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Andrea Belfi * Tsone * Arovane/Hatami

Tsone - Intimate Haze



Iikki releases – the physical editions – include a vinyl album as well as a hardcover art book. They are ‘the result of a dialog between a visual artist and a music artist’.
You can buy both separately: vinyl only, book only, or even a download-only if you wish… but of course you’ll miss out part of what these releases are about. Still… not everyone is able to spend €59 on the book+vinyl option, so it’s great that Iikki also offers the download option to enjoy with a video preview of the book:


Alveare is the second Iikki edition, and it presents the music of Andrea Belfi paired with the photography of ‘urban landscape explorator’ Matthias Heiderich.
I have not seen the book (apart from the video included above), but I can imagine there can be an interesting interaction when watching the images while listening to the music at the same time.
But it’s not strictly necessary to enjoy both at the same time.

This is Belfi‘s sixth solo album, not counting many other collaborative records on various labels. Belfi manages to create a unique atmosphere with his expressive yet restrained percussion and drumming style. Embedded in mysterious layers of electronic soundscapes, it somewhat reminds of legendary Can recordings. (But of course comparisons like that always fail.)

Not many ‘experimental ambient’ albums are centered around complex percussive compositions, for it is quite hard to use percussion instruments to create atmospheric music. Unless you master these instruments like Andrea Belfi does!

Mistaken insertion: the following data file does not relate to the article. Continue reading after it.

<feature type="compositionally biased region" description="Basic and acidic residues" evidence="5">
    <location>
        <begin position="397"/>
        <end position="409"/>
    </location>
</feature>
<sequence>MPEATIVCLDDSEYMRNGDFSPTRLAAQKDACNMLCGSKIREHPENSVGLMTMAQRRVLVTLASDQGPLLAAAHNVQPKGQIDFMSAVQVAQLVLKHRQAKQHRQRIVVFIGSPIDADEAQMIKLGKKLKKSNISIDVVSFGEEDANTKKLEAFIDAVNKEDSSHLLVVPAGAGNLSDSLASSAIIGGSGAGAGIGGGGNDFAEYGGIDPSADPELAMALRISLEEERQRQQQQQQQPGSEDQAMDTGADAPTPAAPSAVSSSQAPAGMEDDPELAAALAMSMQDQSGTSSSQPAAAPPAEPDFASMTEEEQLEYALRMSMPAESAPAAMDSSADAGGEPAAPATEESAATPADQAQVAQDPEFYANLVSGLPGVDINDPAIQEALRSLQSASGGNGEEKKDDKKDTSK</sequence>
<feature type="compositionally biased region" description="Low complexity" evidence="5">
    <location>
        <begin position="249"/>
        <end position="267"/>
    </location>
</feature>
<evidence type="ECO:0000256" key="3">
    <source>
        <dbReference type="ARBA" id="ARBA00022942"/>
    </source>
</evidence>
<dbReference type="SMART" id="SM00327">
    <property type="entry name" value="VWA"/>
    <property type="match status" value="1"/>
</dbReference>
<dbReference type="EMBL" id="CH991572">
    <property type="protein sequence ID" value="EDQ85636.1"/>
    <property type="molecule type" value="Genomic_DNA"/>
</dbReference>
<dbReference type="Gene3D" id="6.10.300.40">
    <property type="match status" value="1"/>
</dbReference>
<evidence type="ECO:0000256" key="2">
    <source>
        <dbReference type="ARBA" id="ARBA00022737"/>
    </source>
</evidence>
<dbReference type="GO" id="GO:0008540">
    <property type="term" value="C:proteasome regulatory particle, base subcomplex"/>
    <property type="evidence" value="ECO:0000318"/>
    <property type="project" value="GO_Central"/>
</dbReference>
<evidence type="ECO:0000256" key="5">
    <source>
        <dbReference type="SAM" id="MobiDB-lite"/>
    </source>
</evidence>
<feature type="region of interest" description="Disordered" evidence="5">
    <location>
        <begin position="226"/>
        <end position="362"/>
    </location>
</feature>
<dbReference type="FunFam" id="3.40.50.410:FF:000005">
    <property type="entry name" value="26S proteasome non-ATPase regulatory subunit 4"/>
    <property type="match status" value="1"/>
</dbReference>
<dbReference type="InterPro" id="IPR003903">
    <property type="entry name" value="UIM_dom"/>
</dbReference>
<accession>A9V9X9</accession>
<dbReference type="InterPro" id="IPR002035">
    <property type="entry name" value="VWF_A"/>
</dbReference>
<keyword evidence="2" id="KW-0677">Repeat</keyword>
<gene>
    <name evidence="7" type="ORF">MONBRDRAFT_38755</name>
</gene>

Tsone - Intimate Haze


I’m afraid I can’t really reveal much about this release since I don’t know very much details – apart from the fact that Tsone is an alias of Anthony (Tony) Obr.
Though there is some recent activity on Tsone’s soundcloud page, Obr‘s website updates seem to heave stopped around 2014.  
The lack of background info is a bit weird, since Discogs lists no less than 23 releases under this name (many of them self-released).
But why care about that? Music can speak for itself, doesn’t it?

Intimate Haze is released on Stereoscenica label closely related to the Ambient Sleeping Pill internet radio station.
This is an indication of what you can expect from this highly immersive ‘classic’ ambient album of ‘progressive ambient of at least 9 distinct movements between the 3 tracks – ranging from epic to mysterious, chaotic to tranquil.’



No less than 19 tracks on this album, 7 of which are relatively short interludes called Rhizome. Rhizome is a botanical term for a ‘stem of a plant, often sending out roots and shoots from its nodes…If a rhizome is separated into pieces, each piece may be able to give rise to a new plant’. The short interludes may have the same function, they are musical entities from which another composition may grow.

Uwe ‘Arovane‘ Zahn (from Berlin) and Porya Hatami (from Iran) may come from a different background, but both artist’s skills merge perfectly into an (ehhh…) ‘organic’ sound design.
They have worked together in the past (most recently on last year’s Kaziwa) – in fact, this is their fourth collaboration album!

On Organism they focus on a dark, mysterious, but extremely detailed sound – as alive and moving as nature’s finest organisms.
Organism celebrates the 10th anniversary of Karl Records from Berlin: ‘an outlet for puzzling sounds that question today’s pigeonholes of reception’. Unlike most of their other releases, this is a download-only release.

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Zahn/Hatami/McClure; Philippe Petit; Robert Crouch; Jose Soberanes

Robert Crouch


If this was still the seventies (and if ambient drone music were a major popular genre) this would’ve probably be referred to as an Ambient Supergroup. Three renowned artists from the genre working together on this new collaborative project: Uwe Zahn (probably better known as Arovane), Darren McClure and Porya Hatami.
In modern times like now, there’s no need to be working from the same studio, it’s easy to exchange sounds from their own studios in Germany (Zahn), Iran (Hatami) and Japan (McClure).